Privy Council in London overturn New Zealand murder conviction

The Privy Council, sitting in London, has heard an appeal from Mark Lundy, a New Zealand resident serving a 20 year life sentence for murdering his wife and daughter. Mark Lundy has already served over 12 years in prison for the murder that he has always maintained he did not commit. The court has overturned the conviction and instructed the authorities in New Zealand to give Mr Lundy a new trial as soon as possible. Mr Lundy turned to the Privy Council after losing all appeal avenues in New Zealand. His appeal turns upon new ‘credible’ expert evidence that casts serious doubt over the original evidence used at trial, of stomach contents analysis, in order to determine the time of death of the victims. Mr Lundy has always had an alibi for when he claims the murders must have taken place, but the stomach content analysis put the deaths at a time when he could have committed the murders. If this evidence is proved flawed, then the whole case is thrown into doubt.

Read more here:

Mark Lundy murder convictions quashed  

New Zealand businessman Mark Lundy wins appeal in UK court over conviction for murdering wife and daughter with tomahawk-like weapon

2 responses to “Privy Council in London overturn New Zealand murder conviction

  1. Pingback: More calls in New Zealand for independent justice review committee | Wrongful Convictions Blog

  2. STEVE says:
    OCTOBER 11, 2013
    Having waited until the dust settled after the storm brewed up by the Privy Council’s ruling, I thought I should add my two cents worth. Firstly I have no opinion as to whether the accused in this case did the crime or not. I have always approached the case as a trial of the evidence. The relentless examination and cross examination of the evidential strands in the prosecutions rope.
    I am not going to be at all surprised if the Crown in due course choose not to proceed with a re trial. I base my opinion on two main elements of reasoning.
    Firstly a re trial if there is to be one will be held in a much different procedural environment than the inaugural trial back in 2000. Most importantly the Criminal Disclosure Act 2008 was not in force. Full disclosure by the investigative arm of the court, namely the police, is an essential element of procedural fairness. Not just the witnesses and other interviews favourable to the Crowns case, but all of the interviews connected to the case, all of the evidence collected, must be disclosed to the defence in order to rigorously test the evidence. This didn’t happen until the new Act codified all of the requirements from both sides of the adversarial divide. It is abundantly clear from the PC’s exhaustive dissemination of the key strands of evidence, that this didn’t happen . In all likelihood it was the passing of this new Act that enabled Lundy’s defence team to submit their case to the Privy Council in the form that they did that resulted in the conviction being nullified.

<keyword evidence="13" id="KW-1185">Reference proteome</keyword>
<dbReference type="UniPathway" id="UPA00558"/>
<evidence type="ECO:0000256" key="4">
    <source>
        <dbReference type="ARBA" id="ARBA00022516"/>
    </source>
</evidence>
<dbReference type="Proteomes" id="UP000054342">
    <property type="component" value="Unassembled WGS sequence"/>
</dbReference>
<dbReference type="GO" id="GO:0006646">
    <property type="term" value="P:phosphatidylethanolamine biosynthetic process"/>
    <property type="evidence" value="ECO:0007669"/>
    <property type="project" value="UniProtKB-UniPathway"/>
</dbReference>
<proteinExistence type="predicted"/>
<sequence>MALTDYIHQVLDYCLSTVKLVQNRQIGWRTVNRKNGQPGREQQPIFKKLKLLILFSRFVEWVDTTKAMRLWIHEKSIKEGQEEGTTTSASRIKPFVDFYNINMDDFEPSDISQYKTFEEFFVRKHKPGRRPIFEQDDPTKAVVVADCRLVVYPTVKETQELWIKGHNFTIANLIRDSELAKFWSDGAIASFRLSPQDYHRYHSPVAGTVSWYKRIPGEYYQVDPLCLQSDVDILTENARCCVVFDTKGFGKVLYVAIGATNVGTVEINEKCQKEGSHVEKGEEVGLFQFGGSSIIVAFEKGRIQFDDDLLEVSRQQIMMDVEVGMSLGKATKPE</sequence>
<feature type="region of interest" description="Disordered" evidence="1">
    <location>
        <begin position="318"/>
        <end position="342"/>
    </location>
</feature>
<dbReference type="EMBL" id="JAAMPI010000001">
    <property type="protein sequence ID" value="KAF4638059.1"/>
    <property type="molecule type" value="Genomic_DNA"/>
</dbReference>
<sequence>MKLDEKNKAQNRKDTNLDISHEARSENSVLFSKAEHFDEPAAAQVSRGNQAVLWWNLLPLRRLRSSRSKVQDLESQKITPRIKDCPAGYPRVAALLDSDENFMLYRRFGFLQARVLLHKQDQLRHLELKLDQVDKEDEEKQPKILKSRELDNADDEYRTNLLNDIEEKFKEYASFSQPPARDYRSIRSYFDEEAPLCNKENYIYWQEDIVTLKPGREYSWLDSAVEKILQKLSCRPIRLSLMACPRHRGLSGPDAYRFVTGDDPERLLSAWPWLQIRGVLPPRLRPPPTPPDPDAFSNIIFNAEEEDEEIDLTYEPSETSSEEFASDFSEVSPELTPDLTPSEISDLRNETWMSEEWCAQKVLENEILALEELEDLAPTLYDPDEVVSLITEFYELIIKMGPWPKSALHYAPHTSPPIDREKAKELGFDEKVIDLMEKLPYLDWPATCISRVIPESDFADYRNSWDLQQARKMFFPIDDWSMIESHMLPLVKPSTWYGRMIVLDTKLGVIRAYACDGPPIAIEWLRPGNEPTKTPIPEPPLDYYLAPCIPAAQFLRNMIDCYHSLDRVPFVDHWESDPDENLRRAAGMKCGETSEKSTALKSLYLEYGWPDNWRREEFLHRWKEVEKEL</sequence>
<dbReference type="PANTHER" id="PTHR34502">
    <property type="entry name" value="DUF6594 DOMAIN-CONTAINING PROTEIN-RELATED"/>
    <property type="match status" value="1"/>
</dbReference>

Secondly the prosecution are going to have to reconstruct the crime. They are going to have to use a different time frame and build their case around that window whatever it might be. But in order to do that they are going to have to weave a rope of evidential strands strong enough to withstand what is going to be, if there is a re-trial, relentless and unbridled cross examination from the defence. The key planks of evidence upon which the Crown relied to out weigh any skepticism a jury might have about the three hour time window, are essentially dead in the water. Perhaps, one may argue that the tissue evidence could be re visited and contested but, having read the PC decision and summed up the academic and intellectual firepower the defence assembled to refute the Crowns evidence, then one could make a fairly reasonable assumption that the contest will end up in the defence’s favour.
    This case has received such widespread publicity, and it is only just heating up, that there will be hardly a prospective jury member who hasn’t followed at least some aspect of the case. If a re-trial is to be rescheduled at some future date you can bet anyone receiving their future jury service notice in the high court’s home town will be getting very interested.
    The Crown will have to someone how win the credibility of the Jury in the opening address otherwise it is my opinion the result will be a foregone conclusion before the first witness enters the stand. You have a situation where it goes something like this.
    “…well ladies and gentleman. We got it wrong on the first go. We worked hard to investigate this heinous crime and bring the perpetrator to justice. We had thousands of man hours dedicated to the task. Some of this country’s finest investigators. We amassed an enormous mountain of evidence. In the end we arrested our suspect, and weeded out the evidential strands that would make this case a slam dunk for the Crown. But that didn’t work in the long run. It appears the evidence was a bit flaky. We weren’t exactly forthcoming on disclosure but not to worry, we have a new theory and that’s what you’re going to hear today. We don’t have much evidence but it’s the best we can do…..”
    You begin to see the dilemma facing the prosecutors……….

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